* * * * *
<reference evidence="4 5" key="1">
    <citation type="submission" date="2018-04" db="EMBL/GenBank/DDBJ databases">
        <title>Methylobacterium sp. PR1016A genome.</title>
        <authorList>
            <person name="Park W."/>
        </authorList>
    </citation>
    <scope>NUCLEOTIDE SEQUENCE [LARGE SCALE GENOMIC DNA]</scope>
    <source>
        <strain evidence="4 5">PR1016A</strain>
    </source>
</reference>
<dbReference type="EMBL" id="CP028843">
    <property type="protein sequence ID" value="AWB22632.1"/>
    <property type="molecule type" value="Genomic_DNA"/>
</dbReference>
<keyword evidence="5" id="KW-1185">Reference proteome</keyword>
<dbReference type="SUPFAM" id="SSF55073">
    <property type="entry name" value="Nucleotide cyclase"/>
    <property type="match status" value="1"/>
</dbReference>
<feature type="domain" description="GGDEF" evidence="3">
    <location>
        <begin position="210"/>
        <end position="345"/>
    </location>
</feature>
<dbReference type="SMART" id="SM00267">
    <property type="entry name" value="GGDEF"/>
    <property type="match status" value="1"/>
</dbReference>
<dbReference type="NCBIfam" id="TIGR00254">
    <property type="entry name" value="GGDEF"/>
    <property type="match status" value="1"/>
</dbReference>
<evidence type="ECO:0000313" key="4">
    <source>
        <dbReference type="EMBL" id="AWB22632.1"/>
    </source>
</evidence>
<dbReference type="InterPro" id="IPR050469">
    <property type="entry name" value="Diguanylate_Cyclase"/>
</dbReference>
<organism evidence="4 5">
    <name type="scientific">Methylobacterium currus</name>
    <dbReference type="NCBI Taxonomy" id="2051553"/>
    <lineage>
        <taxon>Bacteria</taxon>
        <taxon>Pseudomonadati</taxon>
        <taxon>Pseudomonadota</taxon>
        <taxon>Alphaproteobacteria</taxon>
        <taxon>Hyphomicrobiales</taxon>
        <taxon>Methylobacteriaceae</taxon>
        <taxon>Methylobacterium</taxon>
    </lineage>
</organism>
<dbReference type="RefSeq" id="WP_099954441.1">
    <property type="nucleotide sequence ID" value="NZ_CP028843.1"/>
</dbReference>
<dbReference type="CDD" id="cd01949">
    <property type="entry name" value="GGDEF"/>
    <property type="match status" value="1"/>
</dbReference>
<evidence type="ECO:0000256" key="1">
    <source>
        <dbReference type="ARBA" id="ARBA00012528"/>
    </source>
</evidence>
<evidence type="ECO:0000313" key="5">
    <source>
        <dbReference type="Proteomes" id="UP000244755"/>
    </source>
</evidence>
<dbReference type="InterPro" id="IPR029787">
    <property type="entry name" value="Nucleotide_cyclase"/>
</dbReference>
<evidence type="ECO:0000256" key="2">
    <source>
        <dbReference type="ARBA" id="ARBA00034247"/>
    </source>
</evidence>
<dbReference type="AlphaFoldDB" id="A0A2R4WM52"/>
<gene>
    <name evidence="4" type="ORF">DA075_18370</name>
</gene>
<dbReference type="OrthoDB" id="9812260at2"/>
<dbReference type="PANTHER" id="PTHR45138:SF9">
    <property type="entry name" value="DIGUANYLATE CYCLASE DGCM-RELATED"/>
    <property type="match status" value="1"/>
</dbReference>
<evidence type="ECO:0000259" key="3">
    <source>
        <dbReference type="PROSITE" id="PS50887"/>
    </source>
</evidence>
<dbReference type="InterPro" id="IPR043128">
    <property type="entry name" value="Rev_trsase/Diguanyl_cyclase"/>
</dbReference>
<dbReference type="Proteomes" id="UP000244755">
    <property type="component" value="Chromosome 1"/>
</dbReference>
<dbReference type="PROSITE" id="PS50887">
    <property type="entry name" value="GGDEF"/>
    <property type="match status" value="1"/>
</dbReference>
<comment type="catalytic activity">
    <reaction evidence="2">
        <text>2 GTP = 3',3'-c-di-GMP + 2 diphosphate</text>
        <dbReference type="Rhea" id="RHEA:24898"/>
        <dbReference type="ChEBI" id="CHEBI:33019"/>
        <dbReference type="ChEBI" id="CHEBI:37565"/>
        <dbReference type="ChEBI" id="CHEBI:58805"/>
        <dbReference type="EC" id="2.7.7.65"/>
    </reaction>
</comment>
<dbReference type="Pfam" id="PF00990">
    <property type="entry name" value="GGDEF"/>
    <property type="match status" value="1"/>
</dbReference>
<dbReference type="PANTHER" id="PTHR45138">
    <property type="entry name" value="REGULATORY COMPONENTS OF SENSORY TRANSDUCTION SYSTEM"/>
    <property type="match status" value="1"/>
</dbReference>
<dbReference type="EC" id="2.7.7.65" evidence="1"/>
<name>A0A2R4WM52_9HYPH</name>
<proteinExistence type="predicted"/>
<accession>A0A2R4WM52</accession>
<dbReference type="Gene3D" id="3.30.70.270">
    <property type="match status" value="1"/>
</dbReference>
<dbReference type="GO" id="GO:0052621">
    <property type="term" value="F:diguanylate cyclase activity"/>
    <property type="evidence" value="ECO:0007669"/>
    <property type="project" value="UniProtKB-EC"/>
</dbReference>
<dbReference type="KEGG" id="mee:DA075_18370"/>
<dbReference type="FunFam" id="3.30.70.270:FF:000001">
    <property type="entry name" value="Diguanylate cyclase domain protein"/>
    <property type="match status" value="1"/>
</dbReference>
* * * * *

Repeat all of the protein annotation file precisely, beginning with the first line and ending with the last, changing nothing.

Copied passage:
<reference evidence="4 5" key="1">
    <citation type="submission" date="2018-04" db="EMBL/GenBank/DDBJ databases">
        <title>Methylobacterium sp. PR1016A genome.</title>
        <authorList>
            <person name="Park W."/>
        </authorList>
    </citation>
    <scope>NUCLEOTIDE SEQUENCE [LARGE SCALE GENOMIC DNA]</scope>
    <source>
        <strain evidence="4 5">PR1016A</strain>
    </source>
</reference>
<dbReference type="EMBL" id="CP028843">
    <property type="protein sequence ID" value="AWB22632.1"/>
    <property type="molecule type" value="Genomic_DNA"/>
</dbReference>
<keyword evidence="5" id="KW-1185">Reference proteome</keyword>
<dbReference type="SUPFAM" id="SSF55073">
    <property type="entry name" value="Nucleotide cyclase"/>
    <property type="match status" value="1"/>
</dbReference>
<feature type="domain" description="GGDEF" evidence="3">
    <location>
        <begin position="210"/>
        <end position="345"/>
    </location>
</feature>
<dbReference type="SMART" id="SM00267">
    <property type="entry name" value="GGDEF"/>
    <property type="match status" value="1"/>
</dbReference>
<dbReference type="NCBIfam" id="TIGR00254">
    <property type="entry name" value="GGDEF"/>
    <property type="match status" value="1"/>
</dbReference>
<evidence type="ECO:0000313" key="4">
    <source>
        <dbReference type="EMBL" id="AWB22632.1"/>
    </source>
</evidence>
<dbReference type="InterPro" id="IPR050469">
    <property type="entry name" value="Diguanylate_Cyclase"/>
</dbReference>
<organism evidence="4 5">
    <name type="scientific">Methylobacterium currus</name>
    <dbReference type="NCBI Taxonomy" id="2051553"/>
    <lineage>
        <taxon>Bacteria</taxon>
        <taxon>Pseudomonadati</taxon>
        <taxon>Pseudomonadota</taxon>
        <taxon>Alphaproteobacteria</taxon>
        <taxon>Hyphomicrobiales</taxon>
        <taxon>Methylobacteriaceae</taxon>
        <taxon>Methylobacterium</taxon>
    </lineage>
</organism>
<dbReference type="RefSeq" id="WP_099954441.1">
    <property type="nucleotide sequence ID" value="NZ_CP028843.1"/>
</dbReference>
<dbReference type="CDD" id="cd01949">
    <property type="entry name" value="GGDEF"/>
    <property type="match status" value="1"/>
</dbReference>
<evidence type="ECO:0000256" key="1">
    <source>
        <dbReference type="ARBA" id="ARBA00012528"/>
    </source>
</evidence>
<evidence type="ECO:0000313" key="5">
    <source>
        <dbReference type="Proteomes" id="UP000244755"/>
    </source>
</evidence>
<dbReference type="InterPro" id="IPR029787">
    <property type="entry name" value="Nucleotide_cyclase"/>
</dbReference>
<evidence type="ECO:0000256" key="2">
    <source>
        <dbReference type="ARBA" id="ARBA00034247"/>
    </source>
</evidence>
<dbReference type="AlphaFoldDB" id="A0A2R4WM52"/>
<gene>
    <name evidence="4" type="ORF">DA075_18370</name>
</gene>
<dbReference type="OrthoDB" id="9812260at2"/>
<dbReference type="PANTHER" id="PTHR45138:SF9">
    <property type="entry name" value="DIGUANYLATE CYCLASE DGCM-RELATED"/>
    <property type="match status" value="1"/>
</dbReference>
<evidence type="ECO:0000259" key="3">
    <source>
        <dbReference type="PROSITE" id="PS50887"/>
    </source>
</evidence>
<dbReference type="InterPro" id="IPR043128">
    <property type="entry name" value="Rev_trsase/Diguanyl_cyclase"/>
</dbReference>
<dbReference type="Proteomes" id="UP000244755">
    <property type="component" value="Chromosome 1"/>
</dbReference>
<dbReference type="PROSITE" id="PS50887">
    <property type="entry name" value="GGDEF"/>
    <property type="match status" value="1"/>
</dbReference>
<comment type="catalytic activity">
    <reaction evidence="2">
        <text>2 GTP = 3',3'-c-di-GMP + 2 diphosphate</text>
        <dbReference type="Rhea" id="RHEA:24898"/>
        <dbReference type="ChEBI" id="CHEBI:33019"/>
        <dbReference type="ChEBI" id="CHEBI:37565"/>
        <dbReference type="ChEBI" id="CHEBI:58805"/>
        <dbReference type="EC" id="2.7.7.65"/>
    </reaction>
</comment>
<dbReference type="Pfam" id="PF00990">
    <property type="entry name" value="GGDEF"/>
    <property type="match status" value="1"/>
</dbReference>
<dbReference type="PANTHER" id="PTHR45138">
    <property type="entry name" value="REGULATORY COMPONENTS OF SENSORY TRANSDUCTION SYSTEM"/>
    <property type="match status" value="1"/>
</dbReference>
<dbReference type="EC" id="2.7.7.65" evidence="1"/>
<name>A0A2R4WM52_9HYPH</name>
<proteinExistence type="predicted"/>
<accession>A0A2R4WM52</accession>
<dbReference type="Gene3D" id="3.30.70.270">
    <property type="match status" value="1"/>
</dbReference>
<dbReference type="GO" id="GO:0052621">
    <property type="term" value="F:diguanylate cyclase activity"/>
    <property type="evidence" value="ECO:0007669"/>
    <property type="project" value="UniProtKB-EC"/>
</dbReference>
<dbReference type="KEGG" id="mee:DA075_18370"/>
<dbReference type="FunFam" id="3.30.70.270:FF:000001">
    <property type="entry name" value="Diguanylate cyclase domain protein"/>
    <property type="match status" value="1"/>
</dbReference>